I recently attended a church where they were beginning a new evangelistic program called “Just Walk Across the Room.” It is a very good series developed by Bill Hybels of
What could be wrong with that? Nothing . . . unless you think the end justifies the means. I wonder if our evangelistic strategies really please God, or if He is more interested in the motives of our hearts as we reach out to people around us.
When you decide to befriend someone, is it because you really care about them (as Jesus did) or because you feel better about yourself for inviting them to church? Are you motivated by the amount of money or status they have, or do you choose them the way you choose fresh produce—only the unblemished, most beautiful ones will do? How much time and energy would you put into a relationship if you knew that person would never be interested in knowing Jesus or attending your church?
When the goal has been met and your conquests have been enlisted, do you continue to nurture these relationships or do they quickly become invisible people as you move on to make other converts?
What does it mean to be invisible?
- When the pastor leans across your seat to greet the person sitting next to you, but doesn’t even make eye contact or communicate with you, it may mean you are invisible.
- When a clique of well-dressed church ladies walk right past you, making no eye contact or polite greeting, and spend the next half-hour talking among themselves in the same room while you sit quietly alone, it may mean you are invisible.
- When your relatives who attend the same church walk past you without saying “hello” week after week, it may mean you are invisible.
- When you’ve missed attending church for several weeks and no one calls to see if you are okay, it may mean you are invisible.
As I think about the invisible people in my own church, it grieves my heart that many of them have come and gone without notice and we have missed knowing some amazing people. When people are treated as objects or as a means to an end, they will be quickly discarded unless they have something special to offer such as status or money.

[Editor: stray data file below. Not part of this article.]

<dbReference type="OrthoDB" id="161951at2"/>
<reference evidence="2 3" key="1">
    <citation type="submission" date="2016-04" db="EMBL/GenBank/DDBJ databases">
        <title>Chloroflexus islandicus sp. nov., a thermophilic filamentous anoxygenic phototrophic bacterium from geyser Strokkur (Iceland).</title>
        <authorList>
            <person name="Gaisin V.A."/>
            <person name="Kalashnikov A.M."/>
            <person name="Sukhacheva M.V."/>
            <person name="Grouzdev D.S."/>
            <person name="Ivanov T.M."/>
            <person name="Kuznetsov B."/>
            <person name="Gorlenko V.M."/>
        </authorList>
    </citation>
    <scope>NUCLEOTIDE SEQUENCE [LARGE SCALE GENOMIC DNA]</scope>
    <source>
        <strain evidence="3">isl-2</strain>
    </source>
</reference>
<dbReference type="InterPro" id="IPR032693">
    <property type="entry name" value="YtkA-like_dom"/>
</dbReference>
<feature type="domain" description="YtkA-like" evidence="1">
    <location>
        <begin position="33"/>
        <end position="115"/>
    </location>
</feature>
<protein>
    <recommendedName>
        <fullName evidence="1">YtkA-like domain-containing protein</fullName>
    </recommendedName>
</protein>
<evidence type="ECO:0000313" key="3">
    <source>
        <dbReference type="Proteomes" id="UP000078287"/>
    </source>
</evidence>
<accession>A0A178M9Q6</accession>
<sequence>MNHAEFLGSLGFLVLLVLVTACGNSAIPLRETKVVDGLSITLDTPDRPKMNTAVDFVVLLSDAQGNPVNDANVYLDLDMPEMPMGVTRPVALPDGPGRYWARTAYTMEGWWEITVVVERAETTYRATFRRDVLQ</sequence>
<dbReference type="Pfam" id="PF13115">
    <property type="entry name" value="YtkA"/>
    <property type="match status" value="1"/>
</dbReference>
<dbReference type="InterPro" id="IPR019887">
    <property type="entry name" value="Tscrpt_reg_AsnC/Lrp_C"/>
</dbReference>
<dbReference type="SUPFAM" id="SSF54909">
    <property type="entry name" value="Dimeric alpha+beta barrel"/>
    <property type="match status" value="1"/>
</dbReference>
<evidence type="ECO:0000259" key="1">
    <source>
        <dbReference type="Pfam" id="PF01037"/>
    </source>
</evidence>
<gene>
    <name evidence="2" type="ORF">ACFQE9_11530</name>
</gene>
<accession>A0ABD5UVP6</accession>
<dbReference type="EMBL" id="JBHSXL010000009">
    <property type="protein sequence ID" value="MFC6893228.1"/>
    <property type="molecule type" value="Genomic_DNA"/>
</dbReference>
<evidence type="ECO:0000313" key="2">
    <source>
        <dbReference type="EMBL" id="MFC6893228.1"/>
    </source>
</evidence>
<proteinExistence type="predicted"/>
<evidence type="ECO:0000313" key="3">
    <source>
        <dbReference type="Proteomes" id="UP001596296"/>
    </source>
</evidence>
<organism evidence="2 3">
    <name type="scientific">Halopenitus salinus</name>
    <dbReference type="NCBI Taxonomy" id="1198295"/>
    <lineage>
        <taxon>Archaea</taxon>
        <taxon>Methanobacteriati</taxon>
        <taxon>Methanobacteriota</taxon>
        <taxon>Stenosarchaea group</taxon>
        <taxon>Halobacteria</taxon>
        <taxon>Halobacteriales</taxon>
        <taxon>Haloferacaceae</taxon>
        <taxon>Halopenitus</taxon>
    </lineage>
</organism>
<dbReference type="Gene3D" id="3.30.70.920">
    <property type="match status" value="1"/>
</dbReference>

Here’s what it says in James 2 (The Message):
My dear friends, don’t let public opinion influence how you live out our glorious, Christ-originated faith. If a man enters your church wearing an expensive suit, and a street person wearing rags comes in right after him, and you say to the man in the suit, “Sit here, sir, this is the best seat in the house!” and either ignore the street person or say, “Better sit here in the back row,” haven’t you segregated God’s children and proved that you are judges who can’t be trusted?
Listen, dear friends. Isn’t it clear by now that God operates quite differently? He chose the world’s down-and-out as the kingdom’s first citizens, with full rights and privileges. This kingdom is promised to anyone who loves God. And here you are abusing these same citizens! Isn’t it the high and mighty who exploit you, who use the courts to rob you blind?
To our shame, we do treat people differently in our churches. People who are too fat, too deep, too loud, too quiet, too poor, too flashy, or too much of a misfit are often ignored and judged. Perhaps we need heavenly glasses to see all the invisible people, to see the value in those who have been deemed insignificant, and to see everyone the way God sees them.
For all the invisible people who feel discarded and ignored, God sees you! He sees the real you—the person deep down inside your skin that others have missed, the person with gifts and dreams and love to offer, the person He created you to be. Don’t spend too much time grieving the sting of insensitive people who claim to know God; instead, look up and celebrate the incredible life God has birthed inside you and ask Him to help you see others with the same delight He has when He thinks of you.
God, give me eyes to see those whom you love and ears to hear the cry of their heart even before they say a word so that no one remains invisible or insignificant.
Brenda Branson Copyright 2008 All Rights Reserved